Letter: They have earned a voice

“He was struck by a cannon ball, taking both legs nearly off between the body and the knees.” So reads the memorial of my 31-year-old Great (three times) Uncle David Christian Hite, whose body was never recovered from the Third Battle of Winchester in September of 1864.

A member of the Stonewall Brigade, a great-grandson of three Revolutionary War veterans and a non-slave-holding farmer from Page County, Va., David was preceded in death by brothers First Lt. William (23, chest wound at First Manassas) and John (22, shot “near the heart” at Gettysburg). David, who was married, had already survived numerous battles, wounds (arm and neck) and POW camp (captured as he buried his brother at Gettysburg). His only surviving adult brother, Isaac (one of Lee’s bodyguards who was paroled at Appomattox), wrote his father concerning David: “He died in defense of his country, and no mortal man I believe, can ever say ought against (him).”

Most fair-minded people agree that David deserves to be honored, and he has earned a voice. David and other Confederates and their descendents have the right to define for themselves for what they so often died — self-defense and Constitutional principle, in short, the very same liberty articulated and contended for by our Founding Fathers.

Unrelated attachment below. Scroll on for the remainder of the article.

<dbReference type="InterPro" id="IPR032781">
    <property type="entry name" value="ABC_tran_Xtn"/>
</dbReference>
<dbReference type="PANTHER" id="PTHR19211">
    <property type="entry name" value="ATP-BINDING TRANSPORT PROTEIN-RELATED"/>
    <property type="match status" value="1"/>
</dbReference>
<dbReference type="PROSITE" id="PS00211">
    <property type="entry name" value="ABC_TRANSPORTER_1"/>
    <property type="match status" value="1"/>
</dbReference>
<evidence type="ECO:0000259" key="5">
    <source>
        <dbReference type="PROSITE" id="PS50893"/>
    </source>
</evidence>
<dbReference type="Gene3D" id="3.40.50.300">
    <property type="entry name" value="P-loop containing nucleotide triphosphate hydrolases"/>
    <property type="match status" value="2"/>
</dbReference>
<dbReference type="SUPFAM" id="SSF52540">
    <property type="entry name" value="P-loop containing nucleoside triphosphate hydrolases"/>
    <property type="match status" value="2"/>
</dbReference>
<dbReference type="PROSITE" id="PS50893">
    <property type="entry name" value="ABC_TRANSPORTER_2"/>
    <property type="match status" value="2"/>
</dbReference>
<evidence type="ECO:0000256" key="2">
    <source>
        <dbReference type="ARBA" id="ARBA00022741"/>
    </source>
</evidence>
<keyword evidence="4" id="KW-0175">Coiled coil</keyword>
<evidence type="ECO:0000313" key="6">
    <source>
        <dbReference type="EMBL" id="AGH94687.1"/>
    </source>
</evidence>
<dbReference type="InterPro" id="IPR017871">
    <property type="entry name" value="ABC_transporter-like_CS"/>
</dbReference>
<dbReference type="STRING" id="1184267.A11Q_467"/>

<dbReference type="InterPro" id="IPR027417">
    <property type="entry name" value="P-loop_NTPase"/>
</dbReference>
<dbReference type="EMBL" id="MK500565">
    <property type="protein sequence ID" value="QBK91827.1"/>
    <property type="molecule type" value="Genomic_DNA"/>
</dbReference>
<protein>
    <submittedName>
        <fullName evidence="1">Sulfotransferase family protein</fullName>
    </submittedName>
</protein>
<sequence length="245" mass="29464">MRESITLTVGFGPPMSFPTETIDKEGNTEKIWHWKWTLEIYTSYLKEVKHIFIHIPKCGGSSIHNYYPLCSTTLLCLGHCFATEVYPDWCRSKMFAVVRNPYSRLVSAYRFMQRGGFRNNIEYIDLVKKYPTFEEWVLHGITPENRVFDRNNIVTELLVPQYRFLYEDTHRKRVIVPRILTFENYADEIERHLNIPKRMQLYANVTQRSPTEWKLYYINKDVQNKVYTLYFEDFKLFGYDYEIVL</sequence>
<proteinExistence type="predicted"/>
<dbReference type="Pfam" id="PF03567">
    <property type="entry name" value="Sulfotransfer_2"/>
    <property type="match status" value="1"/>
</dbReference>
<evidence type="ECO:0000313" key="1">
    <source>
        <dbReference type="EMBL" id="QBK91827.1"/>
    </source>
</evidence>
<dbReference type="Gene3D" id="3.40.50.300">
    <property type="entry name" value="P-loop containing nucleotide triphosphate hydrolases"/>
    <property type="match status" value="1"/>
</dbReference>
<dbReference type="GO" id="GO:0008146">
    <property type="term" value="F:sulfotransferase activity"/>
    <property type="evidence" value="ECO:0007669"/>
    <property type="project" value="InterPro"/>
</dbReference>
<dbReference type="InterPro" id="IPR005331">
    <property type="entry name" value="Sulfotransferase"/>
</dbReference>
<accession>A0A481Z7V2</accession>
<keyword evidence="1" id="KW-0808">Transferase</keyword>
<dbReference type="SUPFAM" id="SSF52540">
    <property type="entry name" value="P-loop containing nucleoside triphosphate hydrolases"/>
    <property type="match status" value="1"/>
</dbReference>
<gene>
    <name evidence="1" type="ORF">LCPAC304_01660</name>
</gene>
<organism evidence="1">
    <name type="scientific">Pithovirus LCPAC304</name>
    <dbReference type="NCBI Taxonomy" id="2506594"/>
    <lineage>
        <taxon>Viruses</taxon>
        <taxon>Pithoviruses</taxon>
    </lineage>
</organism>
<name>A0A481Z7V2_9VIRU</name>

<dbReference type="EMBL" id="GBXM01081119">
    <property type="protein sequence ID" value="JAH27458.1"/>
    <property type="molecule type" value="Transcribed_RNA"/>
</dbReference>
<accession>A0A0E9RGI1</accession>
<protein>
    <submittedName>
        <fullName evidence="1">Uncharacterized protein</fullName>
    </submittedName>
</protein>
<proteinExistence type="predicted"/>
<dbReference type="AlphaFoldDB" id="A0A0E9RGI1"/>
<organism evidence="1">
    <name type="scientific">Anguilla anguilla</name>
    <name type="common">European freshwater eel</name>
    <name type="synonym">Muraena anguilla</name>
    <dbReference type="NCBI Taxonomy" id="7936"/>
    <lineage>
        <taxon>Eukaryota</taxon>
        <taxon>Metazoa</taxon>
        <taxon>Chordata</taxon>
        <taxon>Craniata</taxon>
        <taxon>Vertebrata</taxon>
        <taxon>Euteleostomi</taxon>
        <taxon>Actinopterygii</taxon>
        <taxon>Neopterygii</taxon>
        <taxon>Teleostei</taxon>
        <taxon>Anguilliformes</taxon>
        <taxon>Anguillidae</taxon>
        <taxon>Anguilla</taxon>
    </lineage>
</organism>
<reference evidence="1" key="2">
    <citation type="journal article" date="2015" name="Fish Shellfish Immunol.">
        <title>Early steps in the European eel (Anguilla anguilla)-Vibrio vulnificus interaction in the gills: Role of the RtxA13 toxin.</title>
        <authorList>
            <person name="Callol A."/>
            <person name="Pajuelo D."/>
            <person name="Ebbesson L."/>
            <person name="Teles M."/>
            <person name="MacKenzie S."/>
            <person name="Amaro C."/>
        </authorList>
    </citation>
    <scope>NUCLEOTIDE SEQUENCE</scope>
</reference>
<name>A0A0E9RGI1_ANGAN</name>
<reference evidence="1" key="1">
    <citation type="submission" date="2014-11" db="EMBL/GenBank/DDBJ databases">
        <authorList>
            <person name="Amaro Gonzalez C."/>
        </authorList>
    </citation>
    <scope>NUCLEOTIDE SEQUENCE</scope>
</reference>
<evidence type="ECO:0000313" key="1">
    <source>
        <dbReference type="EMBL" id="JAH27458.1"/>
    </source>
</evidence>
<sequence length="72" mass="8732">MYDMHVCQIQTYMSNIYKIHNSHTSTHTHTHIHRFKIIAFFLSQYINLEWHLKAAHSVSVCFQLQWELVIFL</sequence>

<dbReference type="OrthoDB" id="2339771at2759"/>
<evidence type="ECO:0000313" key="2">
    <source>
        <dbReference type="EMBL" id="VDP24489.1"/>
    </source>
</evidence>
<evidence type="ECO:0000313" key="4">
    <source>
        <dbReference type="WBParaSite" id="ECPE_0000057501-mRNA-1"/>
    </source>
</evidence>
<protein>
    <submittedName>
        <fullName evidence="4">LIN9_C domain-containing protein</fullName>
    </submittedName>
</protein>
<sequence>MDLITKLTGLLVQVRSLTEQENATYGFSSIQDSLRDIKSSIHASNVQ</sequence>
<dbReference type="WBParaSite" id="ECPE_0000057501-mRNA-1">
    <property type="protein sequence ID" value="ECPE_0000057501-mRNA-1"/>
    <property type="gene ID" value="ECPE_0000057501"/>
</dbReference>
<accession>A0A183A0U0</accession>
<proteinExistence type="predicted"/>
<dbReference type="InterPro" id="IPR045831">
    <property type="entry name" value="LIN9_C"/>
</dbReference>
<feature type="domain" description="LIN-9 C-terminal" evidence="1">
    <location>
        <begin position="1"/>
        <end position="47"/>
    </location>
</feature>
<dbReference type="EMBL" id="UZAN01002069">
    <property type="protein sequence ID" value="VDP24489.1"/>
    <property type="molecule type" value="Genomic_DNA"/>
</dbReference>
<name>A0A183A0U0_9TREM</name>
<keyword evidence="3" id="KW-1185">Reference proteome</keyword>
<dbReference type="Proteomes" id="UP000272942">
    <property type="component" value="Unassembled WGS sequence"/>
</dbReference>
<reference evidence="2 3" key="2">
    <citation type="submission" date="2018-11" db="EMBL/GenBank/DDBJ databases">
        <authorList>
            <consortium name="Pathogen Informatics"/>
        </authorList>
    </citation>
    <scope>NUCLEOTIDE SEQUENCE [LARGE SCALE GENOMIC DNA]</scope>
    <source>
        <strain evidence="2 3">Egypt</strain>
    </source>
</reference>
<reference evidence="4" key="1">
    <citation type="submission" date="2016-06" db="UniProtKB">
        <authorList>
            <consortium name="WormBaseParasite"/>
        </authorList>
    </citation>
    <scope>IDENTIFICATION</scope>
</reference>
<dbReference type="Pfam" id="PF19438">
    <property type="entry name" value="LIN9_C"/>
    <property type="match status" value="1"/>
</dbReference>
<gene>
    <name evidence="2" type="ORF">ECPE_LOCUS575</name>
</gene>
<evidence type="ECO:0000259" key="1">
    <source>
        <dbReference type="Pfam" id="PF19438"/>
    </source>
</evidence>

Let me warn you, friends, when the sacrifices and voices of men like David are maligned and silenced, then other Virginians, like our Founders, are next! And it will not be possible to maintain even the present semblance of a democratic republic without respect for Washington’s character, Jefferson’s pen, Madison’s Constitution, Henry’s voice and Mason’s Bill of Rights.

Although I’m not necessarily a proponent of dividing history into commemorative months, the recent comments of men like Kaine, Wilder, and Warner have convinced me that now, more than ever, Confederate History Month is needed to help dispel the inaccuracies, stereotypes, and, sometimes, quite frankly, the intolerance of those who value only their own view.

As everyone knows, there are two sides to every story, and David’s side — one of those who honorably contended for liberty — deserves not only to be heard, but to be honored and emulated!

Michael Owings
Madison

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